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THE LAST HURDLE FOR CLOUD-BASED SOFTWARE?

It is no secret that the costs of cloud-based software applications have reduced considerably over recent years. Furthermore, developments in cloud service provider security are starting to allay the concerns of investment technology heads and regulators to the extent that cloud solutions now present a powerful message that in these harsh economic times can no longer be ignored writes Mick Brant, CEO of Teknometry.

cloud based software
cloud based software

Despite major advances in recent years, fears over cloud-based performance measurement and other applications persist. Even some Heads of Technology at major institutions quake at the mere mention of the ‘c-word’. How much of this fear is generated by a lack of understanding, ‘empire protection’ or genuine concerns is difficult to estimate. Yet the impact of moving applications to the cloud on the total cost of ownership is immense, in terms of the reduction in licence fees, hardware costs and operating costs such as administration, back up and other housekeeping functions.

Cutting costs and gaining operational efficiencies
For example, a recent CEB TowerGroup report cited increasing worries around meeting performance and returns objectives. Asset managers face intensifying pressures on pricing, shifting investor preferences, regulatory burdens and an increasingly sophisticated fund landscape. Byshifting their technology deployments to the cloud, CEB TowerGroup believes that firms will cut costs and gain operational efficiencies. It also believes that the industry will increasingly favour an integrated analytics platform over discrete applications for performance, attribution, risk, and investment decision support.

For example, today’s cloud-based performance applications provide sophisticated query and visualisation tools to monitor and analyse performance, attribution and risk on an integrated platform. Additionally, in a multi-tenanted format, cloud-based analytics solutions offer rapid deployment and subsequent upgrades while maintaining customer isolation. These solutions are often also able to utilise existing data sources and workflows with very little procedural change, to facilitate migration measured in weeks, rather than months.

Sharing of resources
Furthermore, cloud-based software can allow resources to be shared across the platform by employing resource-scheduling technology that scales dynamically as clients sign on to their own secure realm.  This can facilitate a ‘Pay As You Grow’ pricing model based on volumes and the services used, rather than a traditional software licence model, making the service attractive to a broader range of investment organisations.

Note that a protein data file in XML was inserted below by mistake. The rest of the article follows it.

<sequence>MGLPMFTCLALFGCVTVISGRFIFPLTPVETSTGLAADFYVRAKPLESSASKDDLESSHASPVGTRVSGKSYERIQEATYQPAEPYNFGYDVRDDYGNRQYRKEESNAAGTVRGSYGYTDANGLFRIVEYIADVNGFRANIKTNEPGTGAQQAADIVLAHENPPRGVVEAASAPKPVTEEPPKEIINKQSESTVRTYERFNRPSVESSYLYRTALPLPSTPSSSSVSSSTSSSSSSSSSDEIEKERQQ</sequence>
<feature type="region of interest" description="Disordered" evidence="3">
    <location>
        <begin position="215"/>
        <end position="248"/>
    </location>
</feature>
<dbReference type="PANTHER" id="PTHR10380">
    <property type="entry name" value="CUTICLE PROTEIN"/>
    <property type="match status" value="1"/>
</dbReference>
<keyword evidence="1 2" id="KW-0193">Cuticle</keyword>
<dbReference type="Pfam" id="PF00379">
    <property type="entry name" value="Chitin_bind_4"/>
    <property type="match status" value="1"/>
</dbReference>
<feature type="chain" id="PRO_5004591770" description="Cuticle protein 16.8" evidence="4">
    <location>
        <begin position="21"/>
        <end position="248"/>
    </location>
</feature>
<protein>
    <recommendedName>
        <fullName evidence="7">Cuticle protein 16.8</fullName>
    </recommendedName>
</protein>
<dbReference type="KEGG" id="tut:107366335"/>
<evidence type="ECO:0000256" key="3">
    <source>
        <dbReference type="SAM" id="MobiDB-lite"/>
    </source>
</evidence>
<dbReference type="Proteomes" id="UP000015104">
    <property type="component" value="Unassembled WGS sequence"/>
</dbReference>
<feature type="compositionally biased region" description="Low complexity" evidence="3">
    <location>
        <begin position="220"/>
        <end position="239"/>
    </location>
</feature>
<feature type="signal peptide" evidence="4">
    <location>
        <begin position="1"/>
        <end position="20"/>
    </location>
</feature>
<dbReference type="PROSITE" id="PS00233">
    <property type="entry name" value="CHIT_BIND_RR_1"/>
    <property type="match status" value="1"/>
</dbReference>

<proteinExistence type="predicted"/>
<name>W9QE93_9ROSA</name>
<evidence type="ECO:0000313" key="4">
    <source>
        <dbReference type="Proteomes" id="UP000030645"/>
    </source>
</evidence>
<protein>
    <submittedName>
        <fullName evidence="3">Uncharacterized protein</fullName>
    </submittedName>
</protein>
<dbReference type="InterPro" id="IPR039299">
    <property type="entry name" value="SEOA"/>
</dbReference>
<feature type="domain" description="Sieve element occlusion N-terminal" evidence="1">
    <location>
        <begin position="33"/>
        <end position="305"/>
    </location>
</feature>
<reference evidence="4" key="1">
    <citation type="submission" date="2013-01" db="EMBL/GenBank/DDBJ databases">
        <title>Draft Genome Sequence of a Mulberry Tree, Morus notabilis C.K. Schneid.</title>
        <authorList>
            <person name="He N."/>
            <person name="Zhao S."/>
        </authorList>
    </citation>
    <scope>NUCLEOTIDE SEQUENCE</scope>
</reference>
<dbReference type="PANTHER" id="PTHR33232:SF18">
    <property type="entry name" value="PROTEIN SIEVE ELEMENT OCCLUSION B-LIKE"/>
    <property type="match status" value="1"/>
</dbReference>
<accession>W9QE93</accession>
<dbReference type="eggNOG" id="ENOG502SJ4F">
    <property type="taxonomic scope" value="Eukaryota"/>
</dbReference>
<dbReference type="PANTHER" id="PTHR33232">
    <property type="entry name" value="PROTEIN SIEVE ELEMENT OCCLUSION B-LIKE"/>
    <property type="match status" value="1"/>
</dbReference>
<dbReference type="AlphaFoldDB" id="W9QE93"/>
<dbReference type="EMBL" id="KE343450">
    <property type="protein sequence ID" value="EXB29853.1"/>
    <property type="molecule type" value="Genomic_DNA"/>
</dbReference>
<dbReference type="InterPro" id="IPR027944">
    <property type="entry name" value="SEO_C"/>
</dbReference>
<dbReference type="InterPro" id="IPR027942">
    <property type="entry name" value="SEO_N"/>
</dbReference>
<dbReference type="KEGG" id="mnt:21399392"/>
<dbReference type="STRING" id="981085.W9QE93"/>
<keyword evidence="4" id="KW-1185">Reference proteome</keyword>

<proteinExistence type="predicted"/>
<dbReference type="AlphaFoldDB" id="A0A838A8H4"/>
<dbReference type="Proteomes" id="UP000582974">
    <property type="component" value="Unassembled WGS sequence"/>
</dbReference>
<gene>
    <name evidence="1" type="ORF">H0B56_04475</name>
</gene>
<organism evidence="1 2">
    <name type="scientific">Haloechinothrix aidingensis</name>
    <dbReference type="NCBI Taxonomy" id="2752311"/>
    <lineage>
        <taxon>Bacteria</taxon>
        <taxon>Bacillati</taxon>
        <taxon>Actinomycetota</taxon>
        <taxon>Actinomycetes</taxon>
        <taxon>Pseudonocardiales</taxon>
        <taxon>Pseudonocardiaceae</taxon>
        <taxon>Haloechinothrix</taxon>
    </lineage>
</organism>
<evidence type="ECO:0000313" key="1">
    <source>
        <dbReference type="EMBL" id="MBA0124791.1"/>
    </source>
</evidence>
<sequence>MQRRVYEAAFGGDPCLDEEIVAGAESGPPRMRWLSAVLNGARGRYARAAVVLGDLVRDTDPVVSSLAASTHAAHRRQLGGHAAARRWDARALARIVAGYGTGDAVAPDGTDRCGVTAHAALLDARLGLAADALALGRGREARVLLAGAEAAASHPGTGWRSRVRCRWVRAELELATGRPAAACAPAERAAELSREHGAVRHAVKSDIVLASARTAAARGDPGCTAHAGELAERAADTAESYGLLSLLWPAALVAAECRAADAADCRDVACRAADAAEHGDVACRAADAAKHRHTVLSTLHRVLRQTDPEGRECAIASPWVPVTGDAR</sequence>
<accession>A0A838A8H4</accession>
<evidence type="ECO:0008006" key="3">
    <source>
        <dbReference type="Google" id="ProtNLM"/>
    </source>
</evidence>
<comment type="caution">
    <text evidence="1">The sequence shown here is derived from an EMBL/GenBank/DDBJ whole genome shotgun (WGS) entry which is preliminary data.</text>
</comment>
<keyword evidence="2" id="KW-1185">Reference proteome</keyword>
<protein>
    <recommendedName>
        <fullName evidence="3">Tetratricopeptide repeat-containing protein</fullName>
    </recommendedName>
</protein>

The key is a secure and flexible cloud platform that offers resource allocation services that the service provider can leverage in the application architecture to allow the dynamic allocation of processing and storage resources based on the number of active users and tasks. A good example is Microsoft’s Azure cloud service, which also offers software providers other benefits such as in-built geo-replication of data and switching in the event of failure. This type of capability has attracted a great number of niche software providers to the investment management industry for good reason: the technology costs are minimal compared to on-site installations.

Security remains a question mark
Security, whether in the cloud or on-site, is always a concern for investment management firms.  Contractual and regulatory obligations place a duty of care in relation to client data and security, control, access and auditability have been considered much easier to manage in an on-site installation.  Cloud service providers have responded by improving security, and engaging with the regulators to better understand and address these issues.

For example, Azure‘s geographically dispersed data centres comply with key industry-standard procedures for security and resilience, which are independently audited.  In addition, many cloud-based applications have an additional layer of security and the providers will regularly have their own vulnerability tests carried out.

Private cloud, where companies offer remote services to their clients via their own data centres, is commonplace in large financial institutions. The rationale is that you get all the scalability and metering benefits of a public cloud service without ceding control and security to a service provider.

However, this can be a costly solution as it is unlikely to attract the economies of scale that the global cloud providers can offer or the cost saving from dynamic resource allocation. There are also no guarantees that a private cloud installation will be any more secure, as high profile security breaches at companies such as Sony have highlighted.

Conclusion
More and more investment management firms are looking at cloud technology to achieve scale, cut costs and improve time to market. While many industry professionals would agree that cloud computing is gaining traction in investment management firms, there is still much debate as to whether it will ever be wholeheartedly embraced. Yet if security is the final hurdle and investment management margins remain under pressure, few would argue with the fact that cloud technology now presents a compelling proposition for investment firms, leaving no doubt that cloud-based applications are here to stay.